I recall a blitz match, quite possibly for the championship, between Anand and Kasparov; Anand spent well over a minute thinking in the opening of one of the games lol. I'm not sure it was even a novelty, I think it was standard. But I guess he was spooked..

    Ah, don't you think having learned the rules and played a bit when you were younger must have influenced something though? I mean, you say you aren't talented, but the best pretty much entirely inexperienced (i.e. lack of serious play or study) chess players I've met have still been quite weak; tactically and positionally, the whole shebang. But I suppose chess videos makes sense. Myself, I have been through a great deal of the kingscrusher catalogue, less (well, not in proportion to content - Kingscrusher puts out a vid like every minute it seems) of Chess Network but still loads.

    Yeah I haven't fully checked into the openings videos yet. I looked at the latest ones and there's stuff on openings I never play, I guess I might as well make use of the search functon and see what I can dig up. It is rather embarrassing that I am pretty clueless when it comes to the Ruy Lopez - very rarely play e4, if I do I always meet e5 with the Scotch (nice and simple..), and against e4 always play c5, or more liable to play e6 or c6 as alternatives rather than e5. I mean I know the first few moves and all but strategies, nah lol.

    I assumed it was bad but it was just laziness lol, I figured I can get a good position anyway. And ultimately my queenside expansion was fast and strong - dunno what compelled me to push b6 in the end, probably just thinking "space is good", but aside from that, I think I had a nice principled game going. Anyway, just 3|2, no biggy.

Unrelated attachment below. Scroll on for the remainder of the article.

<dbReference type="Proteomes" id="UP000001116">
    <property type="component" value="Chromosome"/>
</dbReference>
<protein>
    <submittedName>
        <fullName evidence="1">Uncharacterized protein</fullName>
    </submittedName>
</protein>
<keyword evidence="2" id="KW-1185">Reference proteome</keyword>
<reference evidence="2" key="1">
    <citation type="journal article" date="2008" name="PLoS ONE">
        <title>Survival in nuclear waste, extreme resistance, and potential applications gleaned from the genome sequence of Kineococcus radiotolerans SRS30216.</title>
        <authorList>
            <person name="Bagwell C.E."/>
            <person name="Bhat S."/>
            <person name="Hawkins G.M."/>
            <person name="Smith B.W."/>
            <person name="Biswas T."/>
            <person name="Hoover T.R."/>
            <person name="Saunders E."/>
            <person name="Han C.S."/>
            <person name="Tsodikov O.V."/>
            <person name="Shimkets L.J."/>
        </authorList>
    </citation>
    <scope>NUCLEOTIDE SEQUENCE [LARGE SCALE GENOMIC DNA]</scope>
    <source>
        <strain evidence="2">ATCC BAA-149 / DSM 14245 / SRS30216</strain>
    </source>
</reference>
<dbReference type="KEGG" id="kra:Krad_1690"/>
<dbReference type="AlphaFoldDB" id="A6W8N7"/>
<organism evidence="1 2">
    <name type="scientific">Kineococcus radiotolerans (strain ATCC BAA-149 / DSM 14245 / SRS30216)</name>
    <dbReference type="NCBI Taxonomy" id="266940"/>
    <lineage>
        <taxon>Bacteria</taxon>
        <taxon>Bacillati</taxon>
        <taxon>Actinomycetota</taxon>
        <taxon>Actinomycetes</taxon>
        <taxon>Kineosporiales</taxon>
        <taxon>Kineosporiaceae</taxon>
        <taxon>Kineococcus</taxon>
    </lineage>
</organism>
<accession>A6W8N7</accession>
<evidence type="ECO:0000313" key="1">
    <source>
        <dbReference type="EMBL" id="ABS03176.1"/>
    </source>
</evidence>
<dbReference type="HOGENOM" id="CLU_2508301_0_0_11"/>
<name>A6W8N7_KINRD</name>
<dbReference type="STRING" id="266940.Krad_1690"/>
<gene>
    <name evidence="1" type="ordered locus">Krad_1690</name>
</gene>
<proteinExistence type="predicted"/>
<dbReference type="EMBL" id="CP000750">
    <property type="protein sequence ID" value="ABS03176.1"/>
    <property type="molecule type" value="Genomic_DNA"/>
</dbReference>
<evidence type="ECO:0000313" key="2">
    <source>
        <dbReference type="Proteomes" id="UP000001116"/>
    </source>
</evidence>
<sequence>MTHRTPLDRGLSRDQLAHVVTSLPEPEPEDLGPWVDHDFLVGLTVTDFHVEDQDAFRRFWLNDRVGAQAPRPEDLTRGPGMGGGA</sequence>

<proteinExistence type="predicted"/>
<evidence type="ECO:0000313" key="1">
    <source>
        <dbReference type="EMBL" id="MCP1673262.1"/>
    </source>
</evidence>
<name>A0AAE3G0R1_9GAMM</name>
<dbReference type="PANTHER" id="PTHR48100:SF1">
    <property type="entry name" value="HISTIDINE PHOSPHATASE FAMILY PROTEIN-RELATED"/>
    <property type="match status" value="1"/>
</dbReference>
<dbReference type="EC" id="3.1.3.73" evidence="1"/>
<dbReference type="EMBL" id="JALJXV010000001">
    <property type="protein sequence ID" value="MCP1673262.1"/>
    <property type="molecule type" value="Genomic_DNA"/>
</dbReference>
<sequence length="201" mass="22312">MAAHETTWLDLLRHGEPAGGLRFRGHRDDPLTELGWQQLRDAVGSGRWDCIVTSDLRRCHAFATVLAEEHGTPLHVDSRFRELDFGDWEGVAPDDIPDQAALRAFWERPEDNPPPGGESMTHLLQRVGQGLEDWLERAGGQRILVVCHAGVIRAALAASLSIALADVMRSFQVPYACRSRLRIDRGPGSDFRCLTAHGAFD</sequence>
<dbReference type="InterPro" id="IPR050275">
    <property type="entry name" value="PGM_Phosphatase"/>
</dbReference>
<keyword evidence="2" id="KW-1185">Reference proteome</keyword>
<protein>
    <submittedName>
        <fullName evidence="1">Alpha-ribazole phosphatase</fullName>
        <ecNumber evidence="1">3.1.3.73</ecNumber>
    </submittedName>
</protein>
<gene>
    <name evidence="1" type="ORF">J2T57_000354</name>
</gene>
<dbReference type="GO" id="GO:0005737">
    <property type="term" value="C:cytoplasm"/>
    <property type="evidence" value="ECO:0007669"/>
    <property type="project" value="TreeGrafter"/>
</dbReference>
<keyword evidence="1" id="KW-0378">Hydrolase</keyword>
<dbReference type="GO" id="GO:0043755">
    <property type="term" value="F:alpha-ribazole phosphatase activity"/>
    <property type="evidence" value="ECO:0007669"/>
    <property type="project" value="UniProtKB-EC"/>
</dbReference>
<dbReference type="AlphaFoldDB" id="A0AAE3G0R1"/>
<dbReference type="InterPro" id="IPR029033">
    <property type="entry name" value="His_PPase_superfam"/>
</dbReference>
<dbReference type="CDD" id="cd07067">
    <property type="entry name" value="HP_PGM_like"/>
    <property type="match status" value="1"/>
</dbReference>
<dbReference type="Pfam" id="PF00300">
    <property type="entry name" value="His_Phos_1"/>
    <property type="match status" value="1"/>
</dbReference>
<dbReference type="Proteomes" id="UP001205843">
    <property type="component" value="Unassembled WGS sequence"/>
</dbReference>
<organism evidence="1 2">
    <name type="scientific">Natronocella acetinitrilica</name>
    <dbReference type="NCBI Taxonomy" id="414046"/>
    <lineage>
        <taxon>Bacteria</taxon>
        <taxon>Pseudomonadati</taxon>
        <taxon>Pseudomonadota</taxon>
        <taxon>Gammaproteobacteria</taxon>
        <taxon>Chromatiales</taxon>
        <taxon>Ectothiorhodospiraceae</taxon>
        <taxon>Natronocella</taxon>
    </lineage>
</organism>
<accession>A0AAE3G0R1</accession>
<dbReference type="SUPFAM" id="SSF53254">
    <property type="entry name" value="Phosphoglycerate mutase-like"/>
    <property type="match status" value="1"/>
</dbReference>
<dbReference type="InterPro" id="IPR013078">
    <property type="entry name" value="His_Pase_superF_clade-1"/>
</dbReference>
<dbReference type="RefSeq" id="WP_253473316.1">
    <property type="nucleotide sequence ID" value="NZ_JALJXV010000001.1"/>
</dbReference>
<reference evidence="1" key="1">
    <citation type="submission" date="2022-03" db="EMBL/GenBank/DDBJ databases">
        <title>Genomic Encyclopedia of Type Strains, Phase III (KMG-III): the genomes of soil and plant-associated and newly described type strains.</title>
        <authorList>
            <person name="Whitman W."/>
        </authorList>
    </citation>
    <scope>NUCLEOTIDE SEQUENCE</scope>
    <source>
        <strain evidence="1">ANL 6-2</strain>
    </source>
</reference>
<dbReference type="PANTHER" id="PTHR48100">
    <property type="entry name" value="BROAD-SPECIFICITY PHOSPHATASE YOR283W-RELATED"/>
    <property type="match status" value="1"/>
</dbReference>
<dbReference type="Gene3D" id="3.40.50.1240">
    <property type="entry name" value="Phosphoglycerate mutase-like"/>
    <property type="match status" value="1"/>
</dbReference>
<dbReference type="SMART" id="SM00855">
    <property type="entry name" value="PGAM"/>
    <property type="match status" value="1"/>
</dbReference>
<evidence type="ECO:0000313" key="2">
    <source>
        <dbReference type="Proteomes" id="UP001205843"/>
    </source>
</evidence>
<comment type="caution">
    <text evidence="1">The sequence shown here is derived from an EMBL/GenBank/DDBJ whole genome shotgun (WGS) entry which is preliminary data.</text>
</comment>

Just played what I thought was a nice, brutal 30|0 QGD game (my opponent blundering away a pawn helped) but apparently I had 5 inaccuracies lol. Mostly of the "your advantage is slightly smaller but still very good" kind though.
    And there was also the notable Anand vs Smirin where again Anand spent almost 2 minutes (this was blitz btw) on his 4th move which was very standard... unless we're talking about the same game?

    Yeah a lot of chess videos makes it so that you know what you're aiming for when playing chess; you know how the top players play and you aim to replicate the thought processes etc. whereas if you didn't watch any videos/study at all you'd probably improve much more slowly from practice.